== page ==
Additionally, the long-term nature of the Melbourne data collection means the researchers could test their model on an iterative basis. Using data from a particular month in one year, they could then forecast how built environment changes that followed would alter pedestrian flows during the same month for the following year, then examine how the predictions fared. With each set of forecasts the model could use updated data, involving things like new housing and business locations.
"We were drawn to Melbourne for this study because they have both a sophisticated system of automated pedestrian counters on many sidewalks in the downtown area, and accurate spatial information on sidewalks and crosswalks city-wide," Basu says. "The longitudinal nature of pedestrian count data also allowed us to validate our model predictions."
Ultimately the studies found that the model's accuracy remained quite stable over time, with some slight decreases year over year, likely due to changes either not captured in the city data, or perhaps due to an increase in ride-sharing during the 2014-2019 time period. During morning and evening rush hours, Melbourne's heaviest foot traffic was near its train stations—nearly 4,000 pedestrians an hour on some streets—with a substantial amount moving between parking lots and jobs as well. About 10 percent of Melbourne's foot traffic involves trips to and from local parks.
Limited sensors, many predictions
In general, the researchers, say, the Melbourne tests validate one of the key aspects of the model—that it can generate thorough predictions of foot traffic for a large number of streets even when there are a relatively limited number of locations where pedestrian data is being monitored for calibration.
"The model can generate estimates of foot-traffic on all street segments in a specific area while requiring count data from sensors on a limited number of street segments," Chancey says, while also noting that such predictions "can inform sidewalk and public space investments" for planners and government decision-makers.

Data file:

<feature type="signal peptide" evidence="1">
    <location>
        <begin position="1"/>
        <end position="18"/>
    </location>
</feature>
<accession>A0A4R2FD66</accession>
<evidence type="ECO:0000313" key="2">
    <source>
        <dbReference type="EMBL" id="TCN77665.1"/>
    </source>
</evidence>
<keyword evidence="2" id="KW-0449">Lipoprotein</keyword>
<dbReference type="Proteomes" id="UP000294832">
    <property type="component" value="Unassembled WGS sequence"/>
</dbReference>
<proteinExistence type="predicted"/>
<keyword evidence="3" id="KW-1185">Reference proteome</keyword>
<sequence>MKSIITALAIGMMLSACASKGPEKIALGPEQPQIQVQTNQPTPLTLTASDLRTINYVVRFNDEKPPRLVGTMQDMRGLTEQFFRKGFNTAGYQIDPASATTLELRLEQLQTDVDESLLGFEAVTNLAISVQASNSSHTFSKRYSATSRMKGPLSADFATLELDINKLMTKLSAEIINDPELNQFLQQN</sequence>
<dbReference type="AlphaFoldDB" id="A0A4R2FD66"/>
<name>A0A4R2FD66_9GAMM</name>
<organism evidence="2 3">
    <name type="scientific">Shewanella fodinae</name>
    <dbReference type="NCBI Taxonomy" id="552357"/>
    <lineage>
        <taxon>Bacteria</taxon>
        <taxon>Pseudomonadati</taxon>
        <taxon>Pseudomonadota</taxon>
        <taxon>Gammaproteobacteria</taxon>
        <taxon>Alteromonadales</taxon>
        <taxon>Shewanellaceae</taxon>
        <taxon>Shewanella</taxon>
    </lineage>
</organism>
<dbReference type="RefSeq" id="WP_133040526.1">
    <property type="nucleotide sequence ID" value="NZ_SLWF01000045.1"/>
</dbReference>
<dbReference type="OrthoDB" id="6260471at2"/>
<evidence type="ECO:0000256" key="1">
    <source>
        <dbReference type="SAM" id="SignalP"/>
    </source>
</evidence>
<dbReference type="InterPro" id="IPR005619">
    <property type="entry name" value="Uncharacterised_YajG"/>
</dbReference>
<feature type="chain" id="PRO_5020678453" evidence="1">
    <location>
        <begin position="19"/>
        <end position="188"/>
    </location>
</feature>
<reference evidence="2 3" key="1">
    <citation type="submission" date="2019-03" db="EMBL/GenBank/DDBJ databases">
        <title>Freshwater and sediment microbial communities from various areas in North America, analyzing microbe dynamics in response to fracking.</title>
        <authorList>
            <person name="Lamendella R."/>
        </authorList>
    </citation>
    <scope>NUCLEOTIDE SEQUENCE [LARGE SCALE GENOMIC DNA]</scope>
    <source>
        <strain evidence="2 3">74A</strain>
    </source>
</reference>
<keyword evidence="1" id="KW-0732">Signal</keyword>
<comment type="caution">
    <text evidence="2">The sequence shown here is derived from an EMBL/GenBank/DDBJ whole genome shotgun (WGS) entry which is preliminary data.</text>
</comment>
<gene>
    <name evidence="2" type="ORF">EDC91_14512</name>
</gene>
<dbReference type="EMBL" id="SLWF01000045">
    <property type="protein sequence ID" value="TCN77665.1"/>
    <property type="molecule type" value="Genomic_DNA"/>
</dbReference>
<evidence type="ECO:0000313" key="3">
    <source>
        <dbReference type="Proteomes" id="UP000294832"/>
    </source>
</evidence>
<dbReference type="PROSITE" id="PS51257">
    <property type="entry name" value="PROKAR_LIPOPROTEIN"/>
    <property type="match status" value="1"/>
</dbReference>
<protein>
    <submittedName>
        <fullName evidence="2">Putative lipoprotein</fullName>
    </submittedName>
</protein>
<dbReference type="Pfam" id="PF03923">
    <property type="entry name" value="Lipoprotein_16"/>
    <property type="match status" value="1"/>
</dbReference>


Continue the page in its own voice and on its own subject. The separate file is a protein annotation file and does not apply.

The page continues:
Other scholars say the new findings are a useful extension of the pedestrian activity model.
"Sevstuk and his team have created a robust tool that can be used for estimating pedestrian activity on city streets, for which data are usually nonexistent, and for predicting changes in pedestrian flows in response to changes in the built environment over time," says Susan L. Handy, a professor of environmental science and policy at the University of California at Davis. "It is about time we had a tool like this to support planners in their efforts to improve the pedestrian environment and reduce car dependence."
The scholars' aim is to do for pedestrians what cities currently do for automobiles, namely, count them closely and consider them stakeholders in urban design. The research group is now working on a related project for Beirut, Lebanon, along with scholars from American University in Beirut.
"The model allows us to conduct 'pedestrian impact assessments' for newly planned sites or developments," Sevtsuk emphasizes. "This is a sorely required addition to the 'traffic impact assessments' that developers in many U.S. cities are currently required to conduct as part of environmental impact analyses."
More information: Andres Sevtsuk et al, We shape our buildings, but do they then shape us? A longitudinal analysis of pedestrian flows and development activity in Melbourne, PLOS ONE (2021). DOI: 10.1371/journal.pone.0257534